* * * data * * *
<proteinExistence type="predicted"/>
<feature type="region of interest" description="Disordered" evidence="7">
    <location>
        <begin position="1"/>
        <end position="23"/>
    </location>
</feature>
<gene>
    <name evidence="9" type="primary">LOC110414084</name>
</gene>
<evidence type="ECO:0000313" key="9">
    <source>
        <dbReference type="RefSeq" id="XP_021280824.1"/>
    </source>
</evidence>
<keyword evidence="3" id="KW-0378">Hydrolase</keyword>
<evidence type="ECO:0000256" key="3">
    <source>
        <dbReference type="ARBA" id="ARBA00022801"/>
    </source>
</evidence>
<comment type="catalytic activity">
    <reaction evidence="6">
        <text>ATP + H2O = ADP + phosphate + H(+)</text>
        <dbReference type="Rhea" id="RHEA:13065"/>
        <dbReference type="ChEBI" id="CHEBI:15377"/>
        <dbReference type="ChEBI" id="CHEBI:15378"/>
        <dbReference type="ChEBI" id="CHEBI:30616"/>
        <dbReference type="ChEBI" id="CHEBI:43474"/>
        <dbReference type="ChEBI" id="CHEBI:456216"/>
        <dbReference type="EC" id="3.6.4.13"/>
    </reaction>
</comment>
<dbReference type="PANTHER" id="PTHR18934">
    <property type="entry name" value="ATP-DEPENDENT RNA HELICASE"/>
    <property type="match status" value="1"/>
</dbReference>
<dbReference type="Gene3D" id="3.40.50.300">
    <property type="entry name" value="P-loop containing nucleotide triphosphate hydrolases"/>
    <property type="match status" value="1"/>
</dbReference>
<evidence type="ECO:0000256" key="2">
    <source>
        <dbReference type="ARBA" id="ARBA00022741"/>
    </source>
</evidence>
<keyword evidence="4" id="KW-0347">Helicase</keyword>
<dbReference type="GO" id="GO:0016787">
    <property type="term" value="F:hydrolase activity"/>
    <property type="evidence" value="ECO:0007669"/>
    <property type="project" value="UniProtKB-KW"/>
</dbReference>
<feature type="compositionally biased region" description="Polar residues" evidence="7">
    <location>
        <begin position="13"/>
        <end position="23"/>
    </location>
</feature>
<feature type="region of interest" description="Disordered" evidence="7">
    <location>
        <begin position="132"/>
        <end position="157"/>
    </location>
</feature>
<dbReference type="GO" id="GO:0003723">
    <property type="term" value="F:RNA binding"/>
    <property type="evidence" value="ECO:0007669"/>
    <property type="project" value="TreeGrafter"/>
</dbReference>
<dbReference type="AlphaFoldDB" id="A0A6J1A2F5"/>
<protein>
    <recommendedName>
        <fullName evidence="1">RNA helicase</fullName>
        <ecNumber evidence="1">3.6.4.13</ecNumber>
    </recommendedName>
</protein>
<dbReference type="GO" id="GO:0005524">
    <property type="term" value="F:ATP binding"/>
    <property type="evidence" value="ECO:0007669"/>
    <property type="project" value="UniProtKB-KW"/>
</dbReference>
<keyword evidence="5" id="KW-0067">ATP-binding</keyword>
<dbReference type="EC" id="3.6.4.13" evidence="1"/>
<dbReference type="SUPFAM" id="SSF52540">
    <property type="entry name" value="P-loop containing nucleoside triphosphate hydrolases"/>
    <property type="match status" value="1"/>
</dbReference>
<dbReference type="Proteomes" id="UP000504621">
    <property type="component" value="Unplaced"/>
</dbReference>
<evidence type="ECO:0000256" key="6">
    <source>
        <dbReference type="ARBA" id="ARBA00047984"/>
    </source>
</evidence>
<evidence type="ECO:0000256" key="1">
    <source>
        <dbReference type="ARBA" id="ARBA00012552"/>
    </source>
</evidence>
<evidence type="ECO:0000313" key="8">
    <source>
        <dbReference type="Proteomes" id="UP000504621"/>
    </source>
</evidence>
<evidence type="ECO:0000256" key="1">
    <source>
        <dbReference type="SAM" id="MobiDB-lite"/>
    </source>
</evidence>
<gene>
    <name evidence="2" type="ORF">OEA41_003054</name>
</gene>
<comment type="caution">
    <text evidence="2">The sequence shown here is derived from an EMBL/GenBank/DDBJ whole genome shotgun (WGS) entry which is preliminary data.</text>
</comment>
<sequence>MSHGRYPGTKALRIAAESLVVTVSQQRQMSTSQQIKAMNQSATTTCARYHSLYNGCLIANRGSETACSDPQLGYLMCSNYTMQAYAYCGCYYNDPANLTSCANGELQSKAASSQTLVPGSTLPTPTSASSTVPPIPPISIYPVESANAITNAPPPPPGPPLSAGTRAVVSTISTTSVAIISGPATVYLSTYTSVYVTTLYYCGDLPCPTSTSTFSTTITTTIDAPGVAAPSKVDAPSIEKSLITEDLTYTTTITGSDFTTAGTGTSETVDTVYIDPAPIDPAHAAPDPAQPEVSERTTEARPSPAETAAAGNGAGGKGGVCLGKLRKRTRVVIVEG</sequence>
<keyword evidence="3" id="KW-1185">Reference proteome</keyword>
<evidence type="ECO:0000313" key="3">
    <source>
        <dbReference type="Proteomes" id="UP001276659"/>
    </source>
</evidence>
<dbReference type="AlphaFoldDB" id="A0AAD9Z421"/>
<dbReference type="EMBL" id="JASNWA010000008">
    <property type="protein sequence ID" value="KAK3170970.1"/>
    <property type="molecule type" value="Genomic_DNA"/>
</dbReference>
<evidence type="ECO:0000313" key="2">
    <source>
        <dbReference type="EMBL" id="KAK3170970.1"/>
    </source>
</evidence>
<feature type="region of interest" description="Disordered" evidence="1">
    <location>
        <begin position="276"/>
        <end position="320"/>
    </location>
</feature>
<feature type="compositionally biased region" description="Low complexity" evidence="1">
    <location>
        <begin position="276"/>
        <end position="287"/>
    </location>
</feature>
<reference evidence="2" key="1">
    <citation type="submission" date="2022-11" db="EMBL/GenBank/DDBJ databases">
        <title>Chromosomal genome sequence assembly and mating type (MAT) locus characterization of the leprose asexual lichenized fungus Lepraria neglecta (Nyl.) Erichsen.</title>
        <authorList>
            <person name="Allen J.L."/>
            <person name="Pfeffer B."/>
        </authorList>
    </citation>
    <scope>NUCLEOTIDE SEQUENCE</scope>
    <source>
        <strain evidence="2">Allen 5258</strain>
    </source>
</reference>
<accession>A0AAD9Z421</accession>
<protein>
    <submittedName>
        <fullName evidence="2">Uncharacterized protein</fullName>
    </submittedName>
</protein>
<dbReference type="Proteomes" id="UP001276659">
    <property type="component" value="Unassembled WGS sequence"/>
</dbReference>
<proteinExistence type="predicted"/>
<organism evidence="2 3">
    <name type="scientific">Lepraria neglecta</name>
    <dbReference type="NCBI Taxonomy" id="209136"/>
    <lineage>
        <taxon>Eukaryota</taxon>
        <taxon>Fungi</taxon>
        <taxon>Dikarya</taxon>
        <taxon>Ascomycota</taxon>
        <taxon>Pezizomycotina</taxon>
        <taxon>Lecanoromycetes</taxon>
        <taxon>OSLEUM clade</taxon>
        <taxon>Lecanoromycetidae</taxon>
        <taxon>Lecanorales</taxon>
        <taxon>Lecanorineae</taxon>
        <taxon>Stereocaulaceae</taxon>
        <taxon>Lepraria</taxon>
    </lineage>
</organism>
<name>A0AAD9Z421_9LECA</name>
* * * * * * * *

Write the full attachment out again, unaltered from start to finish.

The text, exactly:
<proteinExistence type="predicted"/>
<feature type="region of interest" description="Disordered" evidence="7">
    <location>
        <begin position="1"/>
        <end position="23"/>
    </location>
</feature>
<gene>
    <name evidence="9" type="primary">LOC110414084</name>
</gene>
<evidence type="ECO:0000313" key="9">
    <source>
        <dbReference type="RefSeq" id="XP_021280824.1"/>
    </source>
</evidence>
<keyword evidence="3" id="KW-0378">Hydrolase</keyword>
<evidence type="ECO:0000256" key="3">
    <source>
        <dbReference type="ARBA" id="ARBA00022801"/>
    </source>
</evidence>
<comment type="catalytic activity">
    <reaction evidence="6">
        <text>ATP + H2O = ADP + phosphate + H(+)</text>
        <dbReference type="Rhea" id="RHEA:13065"/>
        <dbReference type="ChEBI" id="CHEBI:15377"/>
        <dbReference type="ChEBI" id="CHEBI:15378"/>
        <dbReference type="ChEBI" id="CHEBI:30616"/>
        <dbReference type="ChEBI" id="CHEBI:43474"/>
        <dbReference type="ChEBI" id="CHEBI:456216"/>
        <dbReference type="EC" id="3.6.4.13"/>
    </reaction>
</comment>
<dbReference type="PANTHER" id="PTHR18934">
    <property type="entry name" value="ATP-DEPENDENT RNA HELICASE"/>
    <property type="match status" value="1"/>
</dbReference>
<dbReference type="Gene3D" id="3.40.50.300">
    <property type="entry name" value="P-loop containing nucleotide triphosphate hydrolases"/>
    <property type="match status" value="1"/>
</dbReference>
<evidence type="ECO:0000256" key="2">
    <source>
        <dbReference type="ARBA" id="ARBA00022741"/>
    </source>
</evidence>
<keyword evidence="4" id="KW-0347">Helicase</keyword>
<dbReference type="GO" id="GO:0016787">
    <property type="term" value="F:hydrolase activity"/>
    <property type="evidence" value="ECO:0007669"/>
    <property type="project" value="UniProtKB-KW"/>
</dbReference>
<feature type="compositionally biased region" description="Polar residues" evidence="7">
    <location>
        <begin position="13"/>
        <end position="23"/>
    </location>
</feature>
<feature type="region of interest" description="Disordered" evidence="7">
    <location>
        <begin position="132"/>
        <end position="157"/>
    </location>
</feature>
<dbReference type="GO" id="GO:0003723">
    <property type="term" value="F:RNA binding"/>
    <property type="evidence" value="ECO:0007669"/>
    <property type="project" value="TreeGrafter"/>
</dbReference>
<dbReference type="AlphaFoldDB" id="A0A6J1A2F5"/>
<protein>
    <recommendedName>
        <fullName evidence="1">RNA helicase</fullName>
        <ecNumber evidence="1">3.6.4.13</ecNumber>
    </recommendedName>
</protein>
<dbReference type="GO" id="GO:0005524">
    <property type="term" value="F:ATP binding"/>
    <property type="evidence" value="ECO:0007669"/>
    <property type="project" value="UniProtKB-KW"/>
</dbReference>
<keyword evidence="5" id="KW-0067">ATP-binding</keyword>
<dbReference type="EC" id="3.6.4.13" evidence="1"/>
<dbReference type="SUPFAM" id="SSF52540">
    <property type="entry name" value="P-loop containing nucleoside triphosphate hydrolases"/>
    <property type="match status" value="1"/>
</dbReference>
<dbReference type="Proteomes" id="UP000504621">
    <property type="component" value="Unplaced"/>
</dbReference>
<evidence type="ECO:0000256" key="6">
    <source>
        <dbReference type="ARBA" id="ARBA00047984"/>
    </source>
</evidence>
<evidence type="ECO:0000256" key="1">
    <source>
        <dbReference type="ARBA" id="ARBA00012552"/>
    </source>
</evidence>
<evidence type="ECO:0000313" key="8">
    <source>
        <dbReference type="Proteomes" id="UP000504621"/>
    </source>
</evidence>
<evidence type="ECO:0000256" key="1">
    <source>
        <dbReference type="SAM" id="MobiDB-lite"/>
    </source>
</evidence>
<gene>
    <name evidence="2" type="ORF">OEA41_003054</name>
</gene>
<comment type="caution">
    <text evidence="2">The sequence shown here is derived from an EMBL/GenBank/DDBJ whole genome shotgun (WGS) entry which is preliminary data.</text>
</comment>
<sequence>MSHGRYPGTKALRIAAESLVVTVSQQRQMSTSQQIKAMNQSATTTCARYHSLYNGCLIANRGSETACSDPQLGYLMCSNYTMQAYAYCGCYYNDPANLTSCANGELQSKAASSQTLVPGSTLPTPTSASSTVPPIPPISIYPVESANAITNAPPPPPGPPLSAGTRAVVSTISTTSVAIISGPATVYLSTYTSVYVTTLYYCGDLPCPTSTSTFSTTITTTIDAPGVAAPSKVDAPSIEKSLITEDLTYTTTITGSDFTTAGTGTSETVDTVYIDPAPIDPAHAAPDPAQPEVSERTTEARPSPAETAAAGNGAGGKGGVCLGKLRKRTRVVIVEG</sequence>
<keyword evidence="3" id="KW-1185">Reference proteome</keyword>
<evidence type="ECO:0000313" key="3">
    <source>
        <dbReference type="Proteomes" id="UP001276659"/>
    </source>
</evidence>
<dbReference type="AlphaFoldDB" id="A0AAD9Z421"/>
<dbReference type="EMBL" id="JASNWA010000008">
    <property type="protein sequence ID" value="KAK3170970.1"/>
    <property type="molecule type" value="Genomic_DNA"/>
</dbReference>
<evidence type="ECO:0000313" key="2">
    <source>
        <dbReference type="EMBL" id="KAK3170970.1"/>
    </source>
</evidence>
<feature type="region of interest" description="Disordered" evidence="1">
    <location>
        <begin position="276"/>
        <end position="320"/>
    </location>
</feature>
<feature type="compositionally biased region" description="Low complexity" evidence="1">
    <location>
        <begin position="276"/>
        <end position="287"/>
    </location>
</feature>
<reference evidence="2" key="1">
    <citation type="submission" date="2022-11" db="EMBL/GenBank/DDBJ databases">
        <title>Chromosomal genome sequence assembly and mating type (MAT) locus characterization of the leprose asexual lichenized fungus Lepraria neglecta (Nyl.) Erichsen.</title>
        <authorList>
            <person name="Allen J.L."/>
            <person name="Pfeffer B."/>
        </authorList>
    </citation>
    <scope>NUCLEOTIDE SEQUENCE</scope>
    <source>
        <strain evidence="2">Allen 5258</strain>
    </source>
</reference>
<accession>A0AAD9Z421</accession>
<protein>
    <submittedName>
        <fullName evidence="2">Uncharacterized protein</fullName>
    </submittedName>
</protein>
<dbReference type="Proteomes" id="UP001276659">
    <property type="component" value="Unassembled WGS sequence"/>
</dbReference>
<proteinExistence type="predicted"/>
<organism evidence="2 3">
    <name type="scientific">Lepraria neglecta</name>
    <dbReference type="NCBI Taxonomy" id="209136"/>
    <lineage>
        <taxon>Eukaryota</taxon>
        <taxon>Fungi</taxon>
        <taxon>Dikarya</taxon>
        <taxon>Ascomycota</taxon>
        <taxon>Pezizomycotina</taxon>
        <taxon>Lecanoromycetes</taxon>
        <taxon>OSLEUM clade</taxon>
        <taxon>Lecanoromycetidae</taxon>
        <taxon>Lecanorales</taxon>
        <taxon>Lecanorineae</taxon>
        <taxon>Stereocaulaceae</taxon>
        <taxon>Lepraria</taxon>
    </lineage>
</organism>
<name>A0AAD9Z421_9LECA</name>